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Primitive Postures of Restoration

Primitive Postures of Restoration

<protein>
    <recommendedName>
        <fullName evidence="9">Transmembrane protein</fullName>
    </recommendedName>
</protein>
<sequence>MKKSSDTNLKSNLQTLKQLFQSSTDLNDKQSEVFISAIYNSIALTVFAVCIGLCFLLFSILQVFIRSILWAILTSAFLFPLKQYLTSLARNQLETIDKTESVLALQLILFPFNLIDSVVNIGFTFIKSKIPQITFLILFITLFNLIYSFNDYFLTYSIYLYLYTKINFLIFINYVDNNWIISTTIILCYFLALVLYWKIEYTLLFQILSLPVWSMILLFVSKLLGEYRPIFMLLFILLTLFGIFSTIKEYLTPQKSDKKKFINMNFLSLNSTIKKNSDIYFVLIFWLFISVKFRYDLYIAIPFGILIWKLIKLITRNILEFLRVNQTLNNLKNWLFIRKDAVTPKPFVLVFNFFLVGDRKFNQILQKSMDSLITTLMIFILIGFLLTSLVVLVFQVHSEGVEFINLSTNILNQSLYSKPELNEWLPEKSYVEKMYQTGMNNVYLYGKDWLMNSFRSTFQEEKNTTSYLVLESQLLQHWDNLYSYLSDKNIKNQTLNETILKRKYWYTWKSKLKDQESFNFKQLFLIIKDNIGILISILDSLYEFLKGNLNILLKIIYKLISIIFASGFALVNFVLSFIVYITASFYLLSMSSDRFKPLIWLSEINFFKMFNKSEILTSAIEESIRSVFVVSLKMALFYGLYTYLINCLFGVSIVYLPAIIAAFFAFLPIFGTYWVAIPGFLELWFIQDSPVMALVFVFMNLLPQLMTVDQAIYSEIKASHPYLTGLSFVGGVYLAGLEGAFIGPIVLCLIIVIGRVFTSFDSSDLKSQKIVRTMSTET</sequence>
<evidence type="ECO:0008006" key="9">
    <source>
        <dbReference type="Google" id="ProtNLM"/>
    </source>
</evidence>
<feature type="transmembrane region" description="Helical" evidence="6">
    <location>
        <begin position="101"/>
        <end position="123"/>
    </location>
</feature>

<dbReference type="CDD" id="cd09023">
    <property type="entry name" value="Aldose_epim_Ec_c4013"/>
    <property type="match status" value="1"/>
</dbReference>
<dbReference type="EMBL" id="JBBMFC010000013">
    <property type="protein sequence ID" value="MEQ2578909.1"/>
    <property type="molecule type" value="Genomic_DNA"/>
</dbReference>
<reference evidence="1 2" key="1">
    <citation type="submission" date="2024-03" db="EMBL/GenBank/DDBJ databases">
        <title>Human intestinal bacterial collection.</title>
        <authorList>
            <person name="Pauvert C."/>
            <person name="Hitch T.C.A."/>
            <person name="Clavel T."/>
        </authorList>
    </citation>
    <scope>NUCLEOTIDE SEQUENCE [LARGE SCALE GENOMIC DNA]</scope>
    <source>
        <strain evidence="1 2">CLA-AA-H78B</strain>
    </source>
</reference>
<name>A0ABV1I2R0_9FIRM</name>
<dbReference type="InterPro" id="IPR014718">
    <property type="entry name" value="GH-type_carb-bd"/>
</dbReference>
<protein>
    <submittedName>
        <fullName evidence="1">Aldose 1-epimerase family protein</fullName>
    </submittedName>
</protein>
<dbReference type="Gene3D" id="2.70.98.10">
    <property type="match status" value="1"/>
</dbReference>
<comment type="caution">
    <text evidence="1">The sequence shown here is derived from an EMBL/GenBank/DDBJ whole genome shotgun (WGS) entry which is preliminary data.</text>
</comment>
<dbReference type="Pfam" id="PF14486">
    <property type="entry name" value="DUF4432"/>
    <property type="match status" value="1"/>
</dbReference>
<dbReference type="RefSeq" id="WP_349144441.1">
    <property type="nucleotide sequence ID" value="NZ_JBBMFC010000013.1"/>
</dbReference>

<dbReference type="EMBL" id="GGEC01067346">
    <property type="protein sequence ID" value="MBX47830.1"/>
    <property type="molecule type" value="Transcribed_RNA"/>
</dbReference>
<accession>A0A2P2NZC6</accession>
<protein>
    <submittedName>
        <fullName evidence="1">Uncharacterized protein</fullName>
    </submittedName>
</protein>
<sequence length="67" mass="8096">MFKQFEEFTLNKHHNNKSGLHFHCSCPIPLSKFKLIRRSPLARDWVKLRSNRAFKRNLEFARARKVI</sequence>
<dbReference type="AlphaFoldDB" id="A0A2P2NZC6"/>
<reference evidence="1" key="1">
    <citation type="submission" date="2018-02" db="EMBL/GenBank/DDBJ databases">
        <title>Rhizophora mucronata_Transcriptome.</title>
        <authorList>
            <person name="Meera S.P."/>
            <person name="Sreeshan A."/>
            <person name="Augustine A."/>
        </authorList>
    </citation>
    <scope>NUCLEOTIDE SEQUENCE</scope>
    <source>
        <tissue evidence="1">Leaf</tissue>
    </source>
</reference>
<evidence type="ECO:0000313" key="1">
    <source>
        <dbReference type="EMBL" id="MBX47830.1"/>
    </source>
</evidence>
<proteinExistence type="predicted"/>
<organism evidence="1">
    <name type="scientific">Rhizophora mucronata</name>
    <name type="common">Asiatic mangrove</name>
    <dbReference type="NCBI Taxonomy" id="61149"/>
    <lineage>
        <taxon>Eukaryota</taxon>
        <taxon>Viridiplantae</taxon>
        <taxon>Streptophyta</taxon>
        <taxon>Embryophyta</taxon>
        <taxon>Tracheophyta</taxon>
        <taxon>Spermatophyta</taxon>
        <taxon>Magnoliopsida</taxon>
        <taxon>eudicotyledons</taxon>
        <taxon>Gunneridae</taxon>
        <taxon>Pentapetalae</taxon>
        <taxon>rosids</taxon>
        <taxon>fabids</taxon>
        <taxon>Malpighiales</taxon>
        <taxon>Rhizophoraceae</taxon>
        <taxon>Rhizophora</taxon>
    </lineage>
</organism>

“There are four positions of Zen: Lying Zen, Sitting Zen, Standing Zen, and Walking Zen.” Alan Watts   The terms biomimetics and biomimicry come from Ancient Greek: βίος (bios), life, and μίμησις (mīmēsis), imitation, from μιμεῖσθαι (mīmeisthai), to imitate, from μῖμος (mimos), actor. Influenced by Biomimetics or biomimicry is the imitation of the models, systems, and elements of nature for the purpose of solving complex human problems. UpRight Movement often refers to nature’s archetype of success for guidance with its rationale in helping you to feel, move, and perform better. Understanding human development from a distant and not so distant past perspective can help us to understand movement in a broader context. The bookends of movement as well as our days is rest; the two are interwoven like a pendulum. Primitive Postures are naturally intended to be restorative. Primitive Postures are the original positions, which movement emerged from and returned back to for rest. The degree to which we are challenged within these Primitive Postures is the degree our restoration and movements are as well. Sitting on the floor in many postures is our birthright: Rising from these Primitive Postures to our full upright bipedal posture uses deeply embedded patterns, postures, and movement. Primitive Postures provide a quick but profound insight into the ease or dis-ease of your biomechanical state. You can learn WHAT these postures are and HOW to assess them. They are profoundly important. If these postures aren’t relaxing and restorative, and if living and moving with ease is valuable to you, then perhaps there is an area ready for some improvement. Standing up from the floor...